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Electricity and Magnetism

Electricity and Magnetism

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Publicado porJuiced-IN it

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Published by: Juiced-IN it on Aug 14, 2011
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As we have seen, heavy nuclei tend to fly apart because each proton
is being repelled by every other proton in the nucleus, but is only
attracted by its nearest neighbors. The nucleus splits up into two
parts, and as soon as those two parts are more than about 1 fm
apart, the strong nuclear force no longer causes the two fragments


Chapter 2 The Nucleus

to attract each other. The electrical repulsion then accelerates them,
causing them to gain a large amount of kinetic energy. This release
of kinetic energy is what powers nuclear reactors and fission bombs.

It might seem, then, that the lightest nuclei would be the most
stable, but that is not the case. Let’s compare an extremely light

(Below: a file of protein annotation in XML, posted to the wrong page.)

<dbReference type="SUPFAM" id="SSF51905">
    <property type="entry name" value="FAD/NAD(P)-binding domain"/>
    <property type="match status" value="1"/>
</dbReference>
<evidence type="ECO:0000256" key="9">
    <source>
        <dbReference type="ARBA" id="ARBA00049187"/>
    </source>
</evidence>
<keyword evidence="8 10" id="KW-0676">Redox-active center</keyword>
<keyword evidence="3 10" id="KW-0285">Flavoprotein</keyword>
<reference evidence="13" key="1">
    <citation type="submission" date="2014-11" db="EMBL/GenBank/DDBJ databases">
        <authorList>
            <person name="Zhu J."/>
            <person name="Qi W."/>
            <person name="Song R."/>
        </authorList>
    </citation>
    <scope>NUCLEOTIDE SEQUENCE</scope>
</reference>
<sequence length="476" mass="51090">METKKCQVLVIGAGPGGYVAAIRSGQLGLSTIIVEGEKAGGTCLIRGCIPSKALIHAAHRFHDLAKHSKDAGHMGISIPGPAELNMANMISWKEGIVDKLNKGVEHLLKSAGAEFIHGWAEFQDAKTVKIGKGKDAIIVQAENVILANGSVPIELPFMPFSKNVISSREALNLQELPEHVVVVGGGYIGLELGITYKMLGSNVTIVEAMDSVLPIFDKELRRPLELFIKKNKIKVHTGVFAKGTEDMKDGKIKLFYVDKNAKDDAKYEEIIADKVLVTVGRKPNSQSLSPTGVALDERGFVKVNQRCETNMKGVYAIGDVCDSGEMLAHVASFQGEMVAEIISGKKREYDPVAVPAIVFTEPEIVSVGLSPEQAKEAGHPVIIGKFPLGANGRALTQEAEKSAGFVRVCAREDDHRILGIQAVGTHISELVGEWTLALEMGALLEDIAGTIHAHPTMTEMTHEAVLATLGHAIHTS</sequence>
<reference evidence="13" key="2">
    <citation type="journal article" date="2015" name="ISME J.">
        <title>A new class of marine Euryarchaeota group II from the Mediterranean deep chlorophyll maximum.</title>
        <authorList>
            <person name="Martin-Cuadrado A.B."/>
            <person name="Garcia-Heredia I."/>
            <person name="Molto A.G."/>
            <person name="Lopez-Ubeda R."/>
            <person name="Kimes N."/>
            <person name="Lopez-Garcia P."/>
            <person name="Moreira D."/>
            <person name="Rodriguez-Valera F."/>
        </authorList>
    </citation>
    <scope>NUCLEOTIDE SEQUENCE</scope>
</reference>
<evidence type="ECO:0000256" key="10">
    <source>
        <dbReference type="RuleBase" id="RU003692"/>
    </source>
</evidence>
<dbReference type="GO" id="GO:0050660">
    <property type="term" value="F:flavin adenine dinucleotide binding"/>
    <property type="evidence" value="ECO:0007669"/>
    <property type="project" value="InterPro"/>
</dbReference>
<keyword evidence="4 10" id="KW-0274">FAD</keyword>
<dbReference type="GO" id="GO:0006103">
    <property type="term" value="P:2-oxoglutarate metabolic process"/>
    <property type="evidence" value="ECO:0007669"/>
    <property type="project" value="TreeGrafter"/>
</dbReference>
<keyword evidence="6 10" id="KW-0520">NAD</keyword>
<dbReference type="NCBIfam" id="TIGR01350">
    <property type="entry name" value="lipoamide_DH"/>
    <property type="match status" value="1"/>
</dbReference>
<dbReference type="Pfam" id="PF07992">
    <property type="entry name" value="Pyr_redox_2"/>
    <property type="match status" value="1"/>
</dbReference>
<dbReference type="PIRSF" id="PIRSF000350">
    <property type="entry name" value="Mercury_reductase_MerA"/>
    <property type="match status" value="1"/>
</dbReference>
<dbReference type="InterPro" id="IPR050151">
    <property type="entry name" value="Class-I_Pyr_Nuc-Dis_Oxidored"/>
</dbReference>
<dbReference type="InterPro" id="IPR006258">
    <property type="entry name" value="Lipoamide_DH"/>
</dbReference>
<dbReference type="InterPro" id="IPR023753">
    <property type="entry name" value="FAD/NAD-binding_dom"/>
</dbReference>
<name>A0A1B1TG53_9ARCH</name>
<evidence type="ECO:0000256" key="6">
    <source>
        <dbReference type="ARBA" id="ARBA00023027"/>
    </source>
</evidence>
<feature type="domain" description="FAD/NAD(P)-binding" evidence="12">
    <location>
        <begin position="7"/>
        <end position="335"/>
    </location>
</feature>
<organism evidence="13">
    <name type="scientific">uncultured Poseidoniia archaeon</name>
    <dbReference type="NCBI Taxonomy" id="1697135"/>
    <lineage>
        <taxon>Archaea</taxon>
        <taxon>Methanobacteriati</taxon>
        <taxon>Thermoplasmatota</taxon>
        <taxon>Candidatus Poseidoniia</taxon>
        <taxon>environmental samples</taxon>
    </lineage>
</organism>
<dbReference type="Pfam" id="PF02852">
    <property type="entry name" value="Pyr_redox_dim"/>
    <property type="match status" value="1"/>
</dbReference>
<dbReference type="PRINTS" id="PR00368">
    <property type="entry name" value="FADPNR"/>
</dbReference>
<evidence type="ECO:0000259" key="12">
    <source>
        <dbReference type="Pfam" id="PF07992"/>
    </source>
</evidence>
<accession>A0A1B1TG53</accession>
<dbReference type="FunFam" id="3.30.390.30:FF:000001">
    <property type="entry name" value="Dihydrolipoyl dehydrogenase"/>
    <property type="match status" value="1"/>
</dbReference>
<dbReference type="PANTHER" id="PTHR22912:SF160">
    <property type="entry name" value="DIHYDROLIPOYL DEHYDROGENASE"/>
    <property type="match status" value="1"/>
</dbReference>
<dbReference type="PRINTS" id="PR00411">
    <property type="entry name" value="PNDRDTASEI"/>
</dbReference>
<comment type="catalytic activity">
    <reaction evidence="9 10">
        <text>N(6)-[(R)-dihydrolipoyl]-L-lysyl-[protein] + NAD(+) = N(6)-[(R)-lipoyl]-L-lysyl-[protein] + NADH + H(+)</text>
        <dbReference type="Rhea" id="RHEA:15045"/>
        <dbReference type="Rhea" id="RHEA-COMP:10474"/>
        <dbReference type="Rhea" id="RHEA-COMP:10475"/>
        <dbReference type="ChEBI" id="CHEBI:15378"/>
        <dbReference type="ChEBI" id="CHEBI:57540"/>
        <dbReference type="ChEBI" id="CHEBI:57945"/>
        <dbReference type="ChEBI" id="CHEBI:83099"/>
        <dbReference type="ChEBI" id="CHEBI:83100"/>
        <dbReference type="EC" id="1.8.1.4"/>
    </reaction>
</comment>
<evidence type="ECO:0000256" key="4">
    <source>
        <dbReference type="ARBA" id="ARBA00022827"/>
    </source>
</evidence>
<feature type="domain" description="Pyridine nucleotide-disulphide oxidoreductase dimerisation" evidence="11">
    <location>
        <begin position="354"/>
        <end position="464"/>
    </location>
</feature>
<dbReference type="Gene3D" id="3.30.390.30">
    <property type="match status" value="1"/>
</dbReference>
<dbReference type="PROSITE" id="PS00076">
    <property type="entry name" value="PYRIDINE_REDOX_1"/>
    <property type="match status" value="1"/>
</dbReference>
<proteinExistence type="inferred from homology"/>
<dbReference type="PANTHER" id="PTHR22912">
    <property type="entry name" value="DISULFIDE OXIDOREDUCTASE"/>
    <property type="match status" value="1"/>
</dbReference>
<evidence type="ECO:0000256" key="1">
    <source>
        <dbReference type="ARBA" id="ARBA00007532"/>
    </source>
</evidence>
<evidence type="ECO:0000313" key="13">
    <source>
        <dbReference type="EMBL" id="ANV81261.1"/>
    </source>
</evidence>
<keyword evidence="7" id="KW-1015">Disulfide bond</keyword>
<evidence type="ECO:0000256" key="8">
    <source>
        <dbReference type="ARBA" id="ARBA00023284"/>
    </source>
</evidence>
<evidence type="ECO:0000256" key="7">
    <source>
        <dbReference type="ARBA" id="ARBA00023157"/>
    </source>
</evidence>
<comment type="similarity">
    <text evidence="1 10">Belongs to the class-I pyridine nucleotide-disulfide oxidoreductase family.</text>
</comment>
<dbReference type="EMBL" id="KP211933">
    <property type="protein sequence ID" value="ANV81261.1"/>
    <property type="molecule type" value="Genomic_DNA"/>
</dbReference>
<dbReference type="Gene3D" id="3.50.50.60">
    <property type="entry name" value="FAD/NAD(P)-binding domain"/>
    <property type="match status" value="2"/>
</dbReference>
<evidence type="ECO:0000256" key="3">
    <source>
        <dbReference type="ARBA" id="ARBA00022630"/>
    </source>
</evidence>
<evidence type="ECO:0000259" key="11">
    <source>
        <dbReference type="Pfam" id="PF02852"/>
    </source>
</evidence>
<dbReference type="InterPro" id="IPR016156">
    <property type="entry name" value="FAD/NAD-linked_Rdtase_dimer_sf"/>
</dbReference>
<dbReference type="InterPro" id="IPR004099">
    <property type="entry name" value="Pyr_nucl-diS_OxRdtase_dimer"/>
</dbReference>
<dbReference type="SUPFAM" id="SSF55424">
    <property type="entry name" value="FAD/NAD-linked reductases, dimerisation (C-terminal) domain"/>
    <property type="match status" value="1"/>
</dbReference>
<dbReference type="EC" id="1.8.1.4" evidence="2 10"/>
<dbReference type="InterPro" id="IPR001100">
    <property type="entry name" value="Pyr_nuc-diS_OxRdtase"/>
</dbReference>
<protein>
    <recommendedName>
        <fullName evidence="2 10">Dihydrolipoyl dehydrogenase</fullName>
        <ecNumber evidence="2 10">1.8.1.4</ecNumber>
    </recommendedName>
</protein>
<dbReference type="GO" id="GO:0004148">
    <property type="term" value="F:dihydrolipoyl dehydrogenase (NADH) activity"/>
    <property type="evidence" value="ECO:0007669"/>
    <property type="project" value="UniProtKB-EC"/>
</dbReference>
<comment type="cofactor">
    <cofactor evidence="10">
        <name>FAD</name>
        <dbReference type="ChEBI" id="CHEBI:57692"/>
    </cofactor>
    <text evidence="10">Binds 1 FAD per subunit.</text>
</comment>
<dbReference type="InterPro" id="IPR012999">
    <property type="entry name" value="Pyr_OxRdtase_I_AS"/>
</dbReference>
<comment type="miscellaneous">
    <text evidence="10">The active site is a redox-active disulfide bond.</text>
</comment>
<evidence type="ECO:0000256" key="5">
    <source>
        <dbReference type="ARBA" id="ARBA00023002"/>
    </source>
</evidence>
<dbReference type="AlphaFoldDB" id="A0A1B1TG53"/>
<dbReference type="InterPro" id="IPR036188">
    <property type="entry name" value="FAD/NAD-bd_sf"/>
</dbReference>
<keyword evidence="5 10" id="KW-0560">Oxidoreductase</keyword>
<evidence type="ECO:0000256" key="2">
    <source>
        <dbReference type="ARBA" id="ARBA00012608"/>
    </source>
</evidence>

nucleus like 4

He with a somewhat heavier one, 16

O. A neutron or

proton in 4

He can be attracted by the three others, but in 16

O, it

might have five or six neighbors attracting it. The 16

O nucleus is

therefore more stable.

It turns out that the most stable nuclei of all are those around
nickel and iron, having about 30 protons and 30 neutrons. Just as a
nucleus that is too heavy to be stable can release energy by splitting
apart into pieces that are closer to the most stable size, light nuclei
can release energy if you stick them together to make bigger nuclei
that are closer to the most stable size. Fusing one nucleus with
another is called nuclear fusion. Nuclear fusion is what powers our
sun and other stars.

Section 2.7 Fusion


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